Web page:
Kurth T, Ridker PM, Buring JE. Migraine and biomarkers of cardiovascular disease in women. Cephalalgia. 2008;28:49–56.
Guldiken B, Guldiken S, Demir M, Turgut N, Kabayel L, Ozkan H, Ozcelik E, Tugrul A. Insulin resistance and high sensitivity C-reactive protein in migraine. Can J Neurol Sci. 2008;35:448–51.
Gudmundsson LS, Aspelund T, Scher AI, Thorgeirsson G, Johannsson M, Launer LJ, Gudnason V. C-reactive protein in migraine sufferers similar to that of non-migraineurs: the Reykjavik study. Cephalalgia. 2009;29:1301–10.
Tietjen GE, Herial NA, White L, Utley C, Kosmyna JM, Khuder SA. Migraine and biomarkers of endothelial activation in young women. Stroke. 2009;40:2977–82.
Hamed SA, Hamed EA, Ezz Eldin AM, Mahmoud NM. Vascular risk factors, endothelial function, and carotid thickness in patients with migraine: relationship to atherosclerosis. J Stroke Cerebrovasc Dis. 2010;19:92–103.
Nelson KB, Richardson AK, He J, Lateef TM, Khoromi S, Merikangas KR. Headache and biomarkers predictive of vascular disease in a representative sample of US children. Arch Pediatr Adolesc Med. 2010;164:358–62.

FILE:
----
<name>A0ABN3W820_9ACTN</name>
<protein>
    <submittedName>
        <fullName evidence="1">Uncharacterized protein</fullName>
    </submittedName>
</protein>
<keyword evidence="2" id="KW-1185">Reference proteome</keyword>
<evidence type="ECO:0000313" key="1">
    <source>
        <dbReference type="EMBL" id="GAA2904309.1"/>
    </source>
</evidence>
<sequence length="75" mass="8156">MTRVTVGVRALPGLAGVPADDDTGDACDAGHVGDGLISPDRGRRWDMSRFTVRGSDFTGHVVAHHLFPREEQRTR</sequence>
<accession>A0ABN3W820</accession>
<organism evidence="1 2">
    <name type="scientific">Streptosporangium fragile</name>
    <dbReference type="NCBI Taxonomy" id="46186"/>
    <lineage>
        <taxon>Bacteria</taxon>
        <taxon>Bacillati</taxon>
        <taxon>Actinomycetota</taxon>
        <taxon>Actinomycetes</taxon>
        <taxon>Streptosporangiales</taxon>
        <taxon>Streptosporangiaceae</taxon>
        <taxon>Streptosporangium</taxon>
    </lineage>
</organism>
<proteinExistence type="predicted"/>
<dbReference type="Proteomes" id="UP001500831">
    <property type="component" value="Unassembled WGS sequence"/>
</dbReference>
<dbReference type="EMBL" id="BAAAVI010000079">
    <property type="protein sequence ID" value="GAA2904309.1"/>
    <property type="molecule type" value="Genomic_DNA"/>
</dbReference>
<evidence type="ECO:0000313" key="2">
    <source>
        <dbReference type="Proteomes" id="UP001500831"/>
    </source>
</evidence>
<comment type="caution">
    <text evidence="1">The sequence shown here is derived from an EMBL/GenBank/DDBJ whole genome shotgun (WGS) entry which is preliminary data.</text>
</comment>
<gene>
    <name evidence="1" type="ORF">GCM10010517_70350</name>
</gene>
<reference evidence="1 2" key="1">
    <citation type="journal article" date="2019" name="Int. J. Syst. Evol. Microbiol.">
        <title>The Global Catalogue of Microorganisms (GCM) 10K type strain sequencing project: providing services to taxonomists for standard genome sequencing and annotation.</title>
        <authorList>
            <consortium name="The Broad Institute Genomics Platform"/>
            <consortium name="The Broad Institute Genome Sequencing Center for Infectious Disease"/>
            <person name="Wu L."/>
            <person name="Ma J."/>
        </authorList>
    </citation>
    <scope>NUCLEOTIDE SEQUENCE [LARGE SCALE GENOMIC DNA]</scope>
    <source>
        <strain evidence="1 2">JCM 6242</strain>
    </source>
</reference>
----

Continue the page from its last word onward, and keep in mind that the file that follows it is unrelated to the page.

Guldiken S, Guldiken B, Demir M, Kabayel L, Ozkan H, Turgut N, Hunkar R, Kat S. Soluble CD40 ligand and prolactin levels in migraine patients during interictal period. J Headache Pain. 2011;12:355–60.
Yilmaz N, Aydin O, Yegin A, Tiltak A, Eren E. Increased levels of total oxidant status and decreased activity of arylesterase in migraineurs. Clin Biochem. 2011;44:832–7.
Theodoropoulos DS, Katzenberger DR, Jones WM, Morris DL, Her C, Cullen NA, Morrisa DL. Allergen-specific sublingual immunotherapy in the treatment of migraines: a prospective study. Eur Rev Med Pharmacol Sci. 2011;15:1117–21.
Tietjen GE, Khubchandani J, Herial NA, Shah K. Adverse childhood experiences are associated with migraine and vascular biomarkers. Headache. 2012;52:920–9.
Güzel I, Taşdemir N, Celik Y. Evaluation of serum transforming growth factor β1 and C-reactive protein levels in migraine patients. Neurol Neurochir Pol. 2013;47:357–62.
Rockett FC, Perla Ada S, Perry ID, Chaves ML. Cardiovascular disease risk in women with migraine. J Headache Pain. 2013;14:75.
Fava A, Pirritano D, Consoli D, Plastino M, Casalinuovo F, Cristofaro S, Colica C, Ermio C, De Bartolo M, Opipari C, Lanzo R, Consoli A, Bosco D. Chronic migraine in women is associated with insulin resistance: a cross-sectional study. Eur J Neurol. 2014;21:267–72.
Mottaghi T, Askari G, Khorvash F, Maracy MR. Effect of vitamin D supplementation on symptoms and C-reactive protein in migraine patients. J Res Med Sci. 2015;20:477–82.